May 9th, 2016

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May is National Stroke Awareness Month

May is National Stroke Awareness Month. And to help spread awareness, our Colleague Tammy agreed to share her personal experience below.

A Powerful Personal Experience

Six months ago I had a stroke; in fact, I had three strokes. This happened while I was at work at our Mass Ave. Specialized Housing group home.

It was a normal afternoon at the house. I was at the computer sending an email and one of the ladies who lives there asked me a question. When I tried to answer, my response came out a little jumbled and I tried to say it again. The second time my words came out correctly, but I knew something wasn’t right.

Thank goodness I knew about F.A.S.T. I went to the bathroom and checked my face in the mirror. I smiled at myself and it looked OK; no more lopsided than usual. I tried raising my arms, and they didn’t fall, so that was OK, too. But when I went and spoke to my Colleagues, it was obvious to me that my speech was not OK.

I took a little walk around the yard and tried to name different things I saw. “That’s a tree, that’s a bench, that’s a flower” But the words came out wrong. “That’s a treeded, that’s a benchesd, that’s a flowerersrt.” I knew then that something was wrong.

I went into the house and told my Colleagues that I thought I was having a stroke and to call 911. I don’t think I spoke those words correctly, but they knew just what to do. Karen called 911 and Judy calmly took the Residents out of the house for a ride so they would not be scared when the ambulance arrived. Karen took my vitals and spoke to the EMT’s for me when they arrived. In a few minutes I was off to the ER.

My story has a happy outcome. I am OK. Thanks to having the knowledge of what to look for and the assistance of my Colleagues, I was able to quickly get to the hospital and start receiving care.  What happened to me could happen to anyone. Do you know what to do if it happens to you or those around you?

The Facts

Here are some facts about stroke according to the National Stroke Association:

  • On average, someone in the US has a stroke every 40 seconds.
  • On average in the US, one person dies every four minutes.
  • Stroke is the 5th leading cause of death in the US and a leading cause of adult disability.
  • Family history of stroke increases your chance for stroke.
  • Smoking, high blood pressure, and diabetes increase your risk of stroke.
  • Transient Ischemioc Attacks (TIAs) are warning signs of stroke.
  • Medical conditions such as AFib can increase the chance of stroke.
  • Stroke can happen to anyone, at anytime.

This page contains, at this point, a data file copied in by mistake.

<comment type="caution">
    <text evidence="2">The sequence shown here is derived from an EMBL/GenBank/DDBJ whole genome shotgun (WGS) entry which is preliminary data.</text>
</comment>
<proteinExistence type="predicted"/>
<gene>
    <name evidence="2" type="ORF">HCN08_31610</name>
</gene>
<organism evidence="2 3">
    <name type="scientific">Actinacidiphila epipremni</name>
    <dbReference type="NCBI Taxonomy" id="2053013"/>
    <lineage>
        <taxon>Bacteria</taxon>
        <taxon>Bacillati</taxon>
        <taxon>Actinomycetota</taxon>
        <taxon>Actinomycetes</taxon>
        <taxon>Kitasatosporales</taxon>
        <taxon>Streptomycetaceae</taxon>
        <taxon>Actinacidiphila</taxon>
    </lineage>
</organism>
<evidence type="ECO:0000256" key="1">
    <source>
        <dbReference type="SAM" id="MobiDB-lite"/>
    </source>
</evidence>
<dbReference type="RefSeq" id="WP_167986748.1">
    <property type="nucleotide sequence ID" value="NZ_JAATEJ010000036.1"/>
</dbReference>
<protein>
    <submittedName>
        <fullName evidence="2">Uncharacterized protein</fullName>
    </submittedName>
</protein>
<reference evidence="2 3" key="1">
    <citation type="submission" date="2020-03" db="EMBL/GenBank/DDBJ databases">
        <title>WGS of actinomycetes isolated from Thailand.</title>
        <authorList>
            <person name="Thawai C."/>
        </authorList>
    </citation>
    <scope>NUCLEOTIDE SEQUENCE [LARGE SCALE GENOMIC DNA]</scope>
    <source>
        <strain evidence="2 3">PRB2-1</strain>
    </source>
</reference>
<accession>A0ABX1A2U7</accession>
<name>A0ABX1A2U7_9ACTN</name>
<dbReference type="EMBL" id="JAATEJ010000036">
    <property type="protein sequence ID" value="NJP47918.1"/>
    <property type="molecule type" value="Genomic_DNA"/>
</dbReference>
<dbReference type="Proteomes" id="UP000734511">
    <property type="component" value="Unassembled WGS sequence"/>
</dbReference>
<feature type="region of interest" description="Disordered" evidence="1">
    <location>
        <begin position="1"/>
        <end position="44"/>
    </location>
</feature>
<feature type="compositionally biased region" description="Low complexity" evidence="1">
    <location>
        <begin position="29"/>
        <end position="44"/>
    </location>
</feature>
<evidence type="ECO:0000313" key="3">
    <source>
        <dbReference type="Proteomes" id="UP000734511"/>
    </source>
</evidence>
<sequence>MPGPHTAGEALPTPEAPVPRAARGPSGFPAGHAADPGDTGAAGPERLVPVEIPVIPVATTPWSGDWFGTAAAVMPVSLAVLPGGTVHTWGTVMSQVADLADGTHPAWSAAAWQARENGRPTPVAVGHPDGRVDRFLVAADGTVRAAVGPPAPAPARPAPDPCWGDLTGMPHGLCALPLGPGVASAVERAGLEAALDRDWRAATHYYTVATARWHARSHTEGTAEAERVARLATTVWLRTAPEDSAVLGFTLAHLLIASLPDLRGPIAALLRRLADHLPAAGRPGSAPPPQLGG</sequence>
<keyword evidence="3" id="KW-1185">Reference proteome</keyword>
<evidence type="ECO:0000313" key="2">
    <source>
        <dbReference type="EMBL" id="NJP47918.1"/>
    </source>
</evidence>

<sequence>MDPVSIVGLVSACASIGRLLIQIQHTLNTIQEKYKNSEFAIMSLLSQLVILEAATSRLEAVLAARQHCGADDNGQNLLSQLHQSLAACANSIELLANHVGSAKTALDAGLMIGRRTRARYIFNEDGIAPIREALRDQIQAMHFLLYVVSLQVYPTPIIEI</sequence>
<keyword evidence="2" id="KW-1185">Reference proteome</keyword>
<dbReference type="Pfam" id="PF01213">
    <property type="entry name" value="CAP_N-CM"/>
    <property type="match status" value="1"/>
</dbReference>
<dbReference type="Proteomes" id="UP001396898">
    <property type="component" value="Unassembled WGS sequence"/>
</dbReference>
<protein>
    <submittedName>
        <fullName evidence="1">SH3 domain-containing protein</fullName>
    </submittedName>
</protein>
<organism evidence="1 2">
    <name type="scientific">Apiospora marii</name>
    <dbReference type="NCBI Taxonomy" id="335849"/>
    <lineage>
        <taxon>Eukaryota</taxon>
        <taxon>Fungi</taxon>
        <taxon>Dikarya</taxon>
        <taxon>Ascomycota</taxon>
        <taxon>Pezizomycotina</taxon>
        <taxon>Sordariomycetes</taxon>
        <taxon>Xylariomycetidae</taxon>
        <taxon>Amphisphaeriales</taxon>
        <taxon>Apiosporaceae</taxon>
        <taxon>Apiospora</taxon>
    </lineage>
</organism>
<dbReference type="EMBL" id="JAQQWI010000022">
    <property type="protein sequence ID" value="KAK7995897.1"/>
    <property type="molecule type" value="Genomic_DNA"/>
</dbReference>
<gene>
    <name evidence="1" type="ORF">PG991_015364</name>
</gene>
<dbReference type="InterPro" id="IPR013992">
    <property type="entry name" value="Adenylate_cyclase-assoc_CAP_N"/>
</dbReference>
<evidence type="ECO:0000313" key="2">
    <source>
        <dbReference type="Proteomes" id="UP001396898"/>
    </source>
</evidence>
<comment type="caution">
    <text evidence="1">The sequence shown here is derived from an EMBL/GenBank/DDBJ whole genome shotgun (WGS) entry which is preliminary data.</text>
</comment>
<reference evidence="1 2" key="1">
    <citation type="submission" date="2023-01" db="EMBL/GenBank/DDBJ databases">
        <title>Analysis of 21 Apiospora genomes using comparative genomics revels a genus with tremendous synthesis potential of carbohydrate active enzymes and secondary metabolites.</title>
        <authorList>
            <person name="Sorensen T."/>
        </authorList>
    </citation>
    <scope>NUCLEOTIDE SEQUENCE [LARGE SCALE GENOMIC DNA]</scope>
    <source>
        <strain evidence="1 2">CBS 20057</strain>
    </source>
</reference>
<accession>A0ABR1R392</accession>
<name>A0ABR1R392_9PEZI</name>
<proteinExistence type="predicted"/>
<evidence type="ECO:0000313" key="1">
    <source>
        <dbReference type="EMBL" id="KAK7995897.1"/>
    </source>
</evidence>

Risk Factors

Up to 80% of stokes are preventable. Know your risk factors. Age is a risk factor and after age 55 your chance of stroke doubles every decade. Race is a rick factor with African Americans at higher risk for stroke. Gender is a rick factor, with women at greater risk than men. In fact twice as many women die of a stroke than breast cancer each year. To learn more about your risk, check out this Stroke Scorecard.

What You Can Do

High blood pressure is the number one cause of stroke and the most important risk factor to control with healthier eating habits, physical activity, and possibly even medication. If you have heart disease, follow the recommendations of your doctor. High cholesterol can also cause strokes and needs to be controlled. Sleep Apnea is a risk factor and you may need to use a c-pap or other machine to keep this condition under control. If you have diabetes, you are 2 to 4 times more likely to have a stroke, so it is important to control your BSL by maintaining healthy eating habits and regular physical activity, as well as medications if prescribed. And if you smoke, STOP!

Preventative Tips:

  • Maintain a healthy weight.
  • Be active.
  • Drink less alcohol.
  • Stop smoking.
  • Watch what you eat
  • Learn the F.A.S.T signs

Learn More

For more information on preventing stroke, click here. Call 911 immediately if you see one or more signs of a stroke.

And check out the American Heart Association’s F.A.S.T. Song – Stroke Signs, featuring Dee-1 & Tha Hip Hop Doc video below.

2 Responses to “May is National Stroke Awareness Month”

  1. Katherine Bhana says:

    Sending Prayers, After my husband Stroke diagnosis in 2009. He was put on Thrombolytic therapy and after some time on therapy he didn’t feel any different, so we started on a Stroke Ataxia treatment protocol from Natural Herbs Centre ( natural herbs centre. com), the treatment effectively treated his Stroke condition. The slurred speech, muscle weakness, has subsided, he’s learning to write again. Its almost like a miracle!

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